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Find Your Purpose

Living with cancer sucks.

There, I said it.

I remember when I only had to deal with the occasional cold or flu. Where the heck did leukemia come from? I used to work at a job I loved. I went boating in the islands. I played in a band. I had goals, plans. I had a life.

Now what?

Have you ever felt like that? I did.

When we have leukemia, it’s easy to start slipping away even before we actually start slipping away.

We can develop what I call the “What’s-the-use” syndrome: I should take a walk but, what’s-the-use. I could gas up the boat and put it in the water but, what’s-the-use. We could invite people over but…

Advice from a friend

When I first learned of my leukemia I asked a friend how she dealt with her breast cancer. After a mastectomy and a lot of chemo she became cancer free. But it was a tough fight. I asked her what advice she might have for me.

She said to eat well before going into chemo and then during treatment treat food as if it were medicine–eat even when nothing tastes good. But her most important advice was to have short-term and long-term goals.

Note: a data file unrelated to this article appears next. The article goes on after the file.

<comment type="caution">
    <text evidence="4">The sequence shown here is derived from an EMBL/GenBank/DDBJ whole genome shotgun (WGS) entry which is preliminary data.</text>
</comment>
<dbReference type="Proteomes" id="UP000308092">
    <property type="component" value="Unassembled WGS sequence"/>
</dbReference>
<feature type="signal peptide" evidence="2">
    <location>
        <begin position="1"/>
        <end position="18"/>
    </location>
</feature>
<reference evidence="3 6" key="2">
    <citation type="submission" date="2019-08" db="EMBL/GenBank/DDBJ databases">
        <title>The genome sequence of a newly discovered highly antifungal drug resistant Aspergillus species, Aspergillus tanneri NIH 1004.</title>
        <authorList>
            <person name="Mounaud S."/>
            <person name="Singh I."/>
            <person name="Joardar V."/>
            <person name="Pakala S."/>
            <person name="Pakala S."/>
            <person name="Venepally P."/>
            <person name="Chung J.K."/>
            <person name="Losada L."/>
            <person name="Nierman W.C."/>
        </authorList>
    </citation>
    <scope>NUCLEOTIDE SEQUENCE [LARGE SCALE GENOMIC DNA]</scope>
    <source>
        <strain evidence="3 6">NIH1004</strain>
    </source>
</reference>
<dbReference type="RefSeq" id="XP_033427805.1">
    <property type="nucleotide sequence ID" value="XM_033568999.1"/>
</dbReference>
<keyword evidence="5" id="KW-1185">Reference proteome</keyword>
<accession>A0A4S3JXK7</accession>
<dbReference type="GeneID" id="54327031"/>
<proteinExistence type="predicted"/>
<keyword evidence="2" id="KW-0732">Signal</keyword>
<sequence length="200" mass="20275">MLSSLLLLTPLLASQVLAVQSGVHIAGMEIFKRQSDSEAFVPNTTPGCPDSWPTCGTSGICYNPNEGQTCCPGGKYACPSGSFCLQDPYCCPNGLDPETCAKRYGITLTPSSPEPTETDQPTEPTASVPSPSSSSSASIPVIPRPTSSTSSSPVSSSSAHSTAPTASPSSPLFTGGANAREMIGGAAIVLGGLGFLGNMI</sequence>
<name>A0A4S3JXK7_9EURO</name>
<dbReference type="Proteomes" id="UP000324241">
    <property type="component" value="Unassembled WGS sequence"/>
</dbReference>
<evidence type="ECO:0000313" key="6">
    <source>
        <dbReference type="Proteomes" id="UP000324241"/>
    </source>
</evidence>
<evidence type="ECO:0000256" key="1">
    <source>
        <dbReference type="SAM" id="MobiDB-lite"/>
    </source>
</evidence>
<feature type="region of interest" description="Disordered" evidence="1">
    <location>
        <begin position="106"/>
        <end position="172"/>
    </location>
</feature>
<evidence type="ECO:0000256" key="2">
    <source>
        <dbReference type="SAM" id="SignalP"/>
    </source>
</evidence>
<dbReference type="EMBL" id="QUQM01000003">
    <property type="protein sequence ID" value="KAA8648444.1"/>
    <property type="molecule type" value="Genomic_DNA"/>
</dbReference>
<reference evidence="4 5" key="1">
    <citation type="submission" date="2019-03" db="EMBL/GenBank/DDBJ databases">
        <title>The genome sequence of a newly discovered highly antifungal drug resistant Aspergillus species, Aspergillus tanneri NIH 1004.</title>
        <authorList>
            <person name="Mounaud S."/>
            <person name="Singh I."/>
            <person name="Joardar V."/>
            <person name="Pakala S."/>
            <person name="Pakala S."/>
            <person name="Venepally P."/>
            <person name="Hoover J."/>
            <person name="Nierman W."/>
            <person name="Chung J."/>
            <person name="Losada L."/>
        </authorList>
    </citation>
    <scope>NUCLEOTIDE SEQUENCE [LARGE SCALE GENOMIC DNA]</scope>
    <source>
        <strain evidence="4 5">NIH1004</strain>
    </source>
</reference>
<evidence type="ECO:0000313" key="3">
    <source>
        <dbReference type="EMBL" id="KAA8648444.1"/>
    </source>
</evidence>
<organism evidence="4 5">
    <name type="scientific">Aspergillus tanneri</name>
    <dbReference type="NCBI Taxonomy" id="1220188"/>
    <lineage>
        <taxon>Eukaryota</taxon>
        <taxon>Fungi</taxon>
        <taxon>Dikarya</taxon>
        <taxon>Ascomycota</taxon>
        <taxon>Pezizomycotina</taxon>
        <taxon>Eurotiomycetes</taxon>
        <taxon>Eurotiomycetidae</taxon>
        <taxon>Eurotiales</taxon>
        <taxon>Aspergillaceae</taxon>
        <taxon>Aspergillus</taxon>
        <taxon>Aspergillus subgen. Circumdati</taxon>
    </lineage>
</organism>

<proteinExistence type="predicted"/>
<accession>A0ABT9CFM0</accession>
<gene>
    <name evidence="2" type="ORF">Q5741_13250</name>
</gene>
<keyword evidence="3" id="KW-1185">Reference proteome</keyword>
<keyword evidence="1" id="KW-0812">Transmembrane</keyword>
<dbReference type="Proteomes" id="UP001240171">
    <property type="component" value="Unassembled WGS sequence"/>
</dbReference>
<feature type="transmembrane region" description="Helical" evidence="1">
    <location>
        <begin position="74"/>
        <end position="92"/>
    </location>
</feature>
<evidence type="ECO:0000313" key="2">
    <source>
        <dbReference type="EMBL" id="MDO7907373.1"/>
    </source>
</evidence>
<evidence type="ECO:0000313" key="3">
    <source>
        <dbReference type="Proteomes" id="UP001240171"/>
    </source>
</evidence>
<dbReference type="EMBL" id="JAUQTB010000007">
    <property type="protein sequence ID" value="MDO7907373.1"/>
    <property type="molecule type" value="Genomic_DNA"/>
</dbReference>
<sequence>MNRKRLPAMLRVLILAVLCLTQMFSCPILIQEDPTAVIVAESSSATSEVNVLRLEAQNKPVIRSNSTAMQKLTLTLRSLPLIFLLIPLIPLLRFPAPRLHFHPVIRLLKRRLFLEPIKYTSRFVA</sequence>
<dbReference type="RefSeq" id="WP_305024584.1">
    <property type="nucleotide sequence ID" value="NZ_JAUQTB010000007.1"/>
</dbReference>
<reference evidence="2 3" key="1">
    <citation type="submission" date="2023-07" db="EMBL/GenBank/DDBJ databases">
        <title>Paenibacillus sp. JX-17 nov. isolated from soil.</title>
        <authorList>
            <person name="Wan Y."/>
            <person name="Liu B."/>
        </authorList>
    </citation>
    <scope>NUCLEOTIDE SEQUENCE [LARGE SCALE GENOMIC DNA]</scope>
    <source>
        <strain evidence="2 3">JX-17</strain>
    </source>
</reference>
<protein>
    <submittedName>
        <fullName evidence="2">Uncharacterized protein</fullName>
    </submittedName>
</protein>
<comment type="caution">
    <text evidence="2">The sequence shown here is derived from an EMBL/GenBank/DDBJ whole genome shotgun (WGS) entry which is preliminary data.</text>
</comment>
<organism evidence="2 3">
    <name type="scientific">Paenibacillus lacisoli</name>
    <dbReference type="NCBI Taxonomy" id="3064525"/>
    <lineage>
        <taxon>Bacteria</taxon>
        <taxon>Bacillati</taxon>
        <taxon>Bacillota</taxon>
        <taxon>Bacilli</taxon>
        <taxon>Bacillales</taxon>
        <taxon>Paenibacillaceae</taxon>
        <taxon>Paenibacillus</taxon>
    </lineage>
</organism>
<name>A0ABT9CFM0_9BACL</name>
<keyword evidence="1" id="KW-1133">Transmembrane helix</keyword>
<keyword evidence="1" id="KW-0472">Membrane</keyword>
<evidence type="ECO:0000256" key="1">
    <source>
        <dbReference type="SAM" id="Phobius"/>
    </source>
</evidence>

I admit I felt a little guilty listening to her when my CLL was only in the wait and watch stage.

Going numb

I didn’t have any symptoms back then so what did I do? I went numb, shut down. Then when other difficult personal events happened on top of the leukemia I got angry, really angry, and pretty much gave up.

But the limitations I thought I had were just that – thoughts. None of it was real. My goals weren’t dead, my attitude was.

Today I get tired and have to rest sometimes but despite that I’m getting more done than ever. Being retired gives me time for photography and writing. How cool is that? I’m practicing my drums with hopes of starting a new band. Next summer I’ll be boating around the San Juan Islands in Washington. I’m getting the Honey-Do list done. (Well, maybe not that last one; she keeps adding things to the list.) I’m even doing my least favorite thing: exercising.

Finding and setting goals

Now, I know not everyone can do everything they’d like. We’re all at different stages with our cancer. But we can always adjust our goals to our situation. The point is to have a goal. Even if it’s just to spend more time with our family. That, of course, is the most important goal of all.

In his book, Man’s Search for Meaning, Viktor Frankl, a psychologist and holocaust survivor, wrote about his experiences in Nazi concentration camps. He discovered that the prisoners most likely to make it through were those who found meaning, a purpose, to their existence.